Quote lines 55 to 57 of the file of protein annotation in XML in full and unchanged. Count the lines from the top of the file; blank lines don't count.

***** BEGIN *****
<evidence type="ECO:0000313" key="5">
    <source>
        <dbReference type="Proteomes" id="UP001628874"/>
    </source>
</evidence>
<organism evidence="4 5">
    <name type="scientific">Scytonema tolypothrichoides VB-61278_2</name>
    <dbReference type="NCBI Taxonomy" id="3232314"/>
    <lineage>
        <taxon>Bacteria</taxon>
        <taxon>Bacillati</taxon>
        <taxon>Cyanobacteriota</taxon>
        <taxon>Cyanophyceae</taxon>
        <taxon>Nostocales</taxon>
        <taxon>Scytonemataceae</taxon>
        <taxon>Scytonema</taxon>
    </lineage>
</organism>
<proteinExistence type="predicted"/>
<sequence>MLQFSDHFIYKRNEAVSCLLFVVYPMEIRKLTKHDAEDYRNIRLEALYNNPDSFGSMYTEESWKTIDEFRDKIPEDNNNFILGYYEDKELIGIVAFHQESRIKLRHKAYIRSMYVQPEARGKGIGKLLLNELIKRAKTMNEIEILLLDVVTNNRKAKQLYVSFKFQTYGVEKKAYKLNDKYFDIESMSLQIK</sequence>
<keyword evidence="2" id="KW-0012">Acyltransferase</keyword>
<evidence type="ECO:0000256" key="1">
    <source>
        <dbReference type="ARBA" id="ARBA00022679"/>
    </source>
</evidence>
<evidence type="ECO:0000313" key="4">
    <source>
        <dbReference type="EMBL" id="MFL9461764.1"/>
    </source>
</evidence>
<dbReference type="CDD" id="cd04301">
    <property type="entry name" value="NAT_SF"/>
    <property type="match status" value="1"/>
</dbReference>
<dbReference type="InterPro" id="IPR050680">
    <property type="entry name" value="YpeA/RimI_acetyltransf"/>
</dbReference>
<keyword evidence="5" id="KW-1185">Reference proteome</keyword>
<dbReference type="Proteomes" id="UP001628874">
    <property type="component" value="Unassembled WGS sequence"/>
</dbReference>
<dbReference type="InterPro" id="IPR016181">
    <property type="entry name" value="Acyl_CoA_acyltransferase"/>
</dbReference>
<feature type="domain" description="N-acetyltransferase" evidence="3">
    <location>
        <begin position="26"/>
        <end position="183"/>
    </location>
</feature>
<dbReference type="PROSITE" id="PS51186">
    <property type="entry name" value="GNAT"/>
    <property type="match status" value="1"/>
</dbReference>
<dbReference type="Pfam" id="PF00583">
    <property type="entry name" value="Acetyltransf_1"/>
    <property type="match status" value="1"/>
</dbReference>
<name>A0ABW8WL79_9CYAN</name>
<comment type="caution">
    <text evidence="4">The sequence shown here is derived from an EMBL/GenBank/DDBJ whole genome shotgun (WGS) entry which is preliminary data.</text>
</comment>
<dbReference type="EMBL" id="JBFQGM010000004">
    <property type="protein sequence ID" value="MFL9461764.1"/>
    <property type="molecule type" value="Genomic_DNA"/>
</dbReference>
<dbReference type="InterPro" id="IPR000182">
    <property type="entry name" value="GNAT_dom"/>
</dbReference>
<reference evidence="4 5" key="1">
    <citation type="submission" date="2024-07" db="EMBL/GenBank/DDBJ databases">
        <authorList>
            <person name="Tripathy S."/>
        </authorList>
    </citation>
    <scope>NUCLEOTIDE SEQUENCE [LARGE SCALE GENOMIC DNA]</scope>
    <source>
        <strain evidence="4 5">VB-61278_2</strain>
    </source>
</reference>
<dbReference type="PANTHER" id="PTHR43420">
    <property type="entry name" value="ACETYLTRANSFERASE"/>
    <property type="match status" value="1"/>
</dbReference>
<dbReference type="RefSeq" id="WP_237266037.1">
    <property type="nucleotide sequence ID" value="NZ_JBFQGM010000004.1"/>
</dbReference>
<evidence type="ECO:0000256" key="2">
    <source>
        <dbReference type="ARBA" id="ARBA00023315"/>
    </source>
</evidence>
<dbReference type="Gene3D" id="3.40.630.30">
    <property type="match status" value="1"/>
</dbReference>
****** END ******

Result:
</dbReference>
<dbReference type="Pfam" id="PF00583">
    <property type="entry name" value="Acetyltransf_1"/>